Autonomous trucking companies have long argued that self-driving technology will not only make trucking safer and more cost efficient but that it will also help reduce the amount of pollution commercial vehicles emit.
Now a University of California San Diego study has substantiated some of those claims, with findings showing that autonomous trucks operated by self-driving startup TuSimple reduce fuel consumption of heavy-duty trucks by at least 10% and up to 20%.
“We were surprised by the data,” Henrik Christensen, director of the UC San Diego Contextual Robotics Institute and computer science professor, told FreightWaves.
The research team expected to see some savings, Christensen said. “But 10%, we were like: ‘Wow, this is a big differentiator.’”
The study, which compared the fuel efficiency of TuSimple’s Level 4 autonomous trucks with the efficiency of trucks manually operated by a driver, comes with some qualifications. The most significant fuel-efficiency gains occurred in trucks traveling around 10 miles per hour and declined as speeds increased.
“We’re not seeing much of a change in fuel savings once you go above 60 miles per hour,” Christensen said. Slower driving, he explained, typically occurs in high traffic environments that involve more braking and accelerating, actions that consume more fuel.
“When you are coasting on an open highway with no traffic around you, the truck driver and Level 4 truck get basically the same performance. The big difference is when you drive in traffic.”
To conduct the study, the UC researchers fitted the trucks with a black box that extracted driving data over a period of six months, which included 122 autonomous missions totaling nearly 6,700 miles.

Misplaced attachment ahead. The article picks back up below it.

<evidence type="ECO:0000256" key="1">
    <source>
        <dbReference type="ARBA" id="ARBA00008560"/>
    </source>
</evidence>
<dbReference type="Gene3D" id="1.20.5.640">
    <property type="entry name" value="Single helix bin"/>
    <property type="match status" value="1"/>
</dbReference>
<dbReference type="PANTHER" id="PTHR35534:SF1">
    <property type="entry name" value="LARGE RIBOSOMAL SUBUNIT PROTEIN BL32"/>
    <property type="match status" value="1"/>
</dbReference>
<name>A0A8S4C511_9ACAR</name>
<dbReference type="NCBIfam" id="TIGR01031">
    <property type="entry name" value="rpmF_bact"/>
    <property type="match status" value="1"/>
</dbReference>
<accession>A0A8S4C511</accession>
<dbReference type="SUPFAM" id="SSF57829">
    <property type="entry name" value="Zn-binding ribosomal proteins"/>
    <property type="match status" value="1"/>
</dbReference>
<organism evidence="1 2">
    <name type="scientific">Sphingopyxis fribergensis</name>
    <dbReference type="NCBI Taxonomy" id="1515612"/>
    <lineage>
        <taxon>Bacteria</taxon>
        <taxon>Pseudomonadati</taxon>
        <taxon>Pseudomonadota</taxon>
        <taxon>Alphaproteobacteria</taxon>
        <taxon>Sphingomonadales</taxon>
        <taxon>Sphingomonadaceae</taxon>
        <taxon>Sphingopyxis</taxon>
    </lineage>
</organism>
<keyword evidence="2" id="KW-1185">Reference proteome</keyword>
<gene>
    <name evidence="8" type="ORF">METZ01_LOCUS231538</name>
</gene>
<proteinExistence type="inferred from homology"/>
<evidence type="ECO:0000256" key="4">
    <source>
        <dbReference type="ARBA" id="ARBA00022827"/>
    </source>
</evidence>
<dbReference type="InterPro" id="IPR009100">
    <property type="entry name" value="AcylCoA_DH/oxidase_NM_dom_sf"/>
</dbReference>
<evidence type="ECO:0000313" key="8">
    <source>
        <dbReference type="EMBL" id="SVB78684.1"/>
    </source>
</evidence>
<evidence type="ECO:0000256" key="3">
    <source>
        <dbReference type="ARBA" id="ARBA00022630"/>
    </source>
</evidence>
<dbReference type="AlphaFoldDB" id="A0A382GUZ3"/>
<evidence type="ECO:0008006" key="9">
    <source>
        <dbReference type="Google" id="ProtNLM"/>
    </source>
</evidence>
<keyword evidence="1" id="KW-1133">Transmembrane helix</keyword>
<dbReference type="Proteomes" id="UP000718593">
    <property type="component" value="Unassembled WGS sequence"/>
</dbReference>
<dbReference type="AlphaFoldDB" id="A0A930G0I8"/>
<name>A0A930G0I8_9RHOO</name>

Based on the available data, the team used a Virginia Tech fuel consumption model to estimate fuel consumption as a function of speed, location, acceleration and braking.
Manually driven trucks were fitted with the same black box technology. Both sets of trucks were hauling cargo for corporate customers on routes in Arizona.
The research team then analyzed fuel consumption across different ranges of speed: 0-30 mph, 30-40 mph, 40-50 mph, 50-60 mph and 60 mph or more.
Trucks in the first category realized up to 21% efficiency gains compared to manually operated trucks, while trucks in the over 60 mph category saw under 3% gains.
Without data from other autonomous trucking companies, Christensen said he could not comment on extrapolating the findings to other self-driving truck startups.
But he strongly suggested that the TuSimple study was good news for the industry overall. TuSimple uses Peterbilt trucks with standard engines, he said, “good but standard trucks.”
The study did call attention to different autonomous trucking use cases — and where autonomy might provide the most bang for the buck. There may be relatively small efficiency improvements to be gained by automating free-flow highway driving, but most self-driving startups have focused on long-haul driving, reserving drivers for complex urban driving tasks.
Not all freeway driving is a cruise on the open road, of course. The stretch of Interstate 5 running through San Diego is “a parking lot” half the day, Christensen observed. “If you can save 10%, even 20%, that’s a pretty big deal for the trucking companies. We’re talking real money.”
TuSimple said in a statement that applying a 10% fuel savings to all U.S. diesel trucks would result in an estimated savings of 4 billion gallons of fuel totaling $10 billion per year, according to calculations based on ATA fuel consumption reports.
If all medium-duty and heavy-duty trucks adopted TuSimple’s self-driving technology, according to the statement, it would result in an estimated savings of 42 million metric tons of CO2 emissions per year, based on calculations using the EPA’s Inventory of U.S. Greenhouse Gas Emissions and Sinks report that outlines transportation emissions.
“The research findings from UC San Diego validate our belief that TuSimple trucks will significantly reduce the environmental impact of heavy-duty trucking,” Arda Kurt, director of motion planning and control at TuSimple, said in the statement.
“We plan to optimize our technology for fuel and emissions savings in the future, meaning these numbers will be even more significant as we further develop our technology.”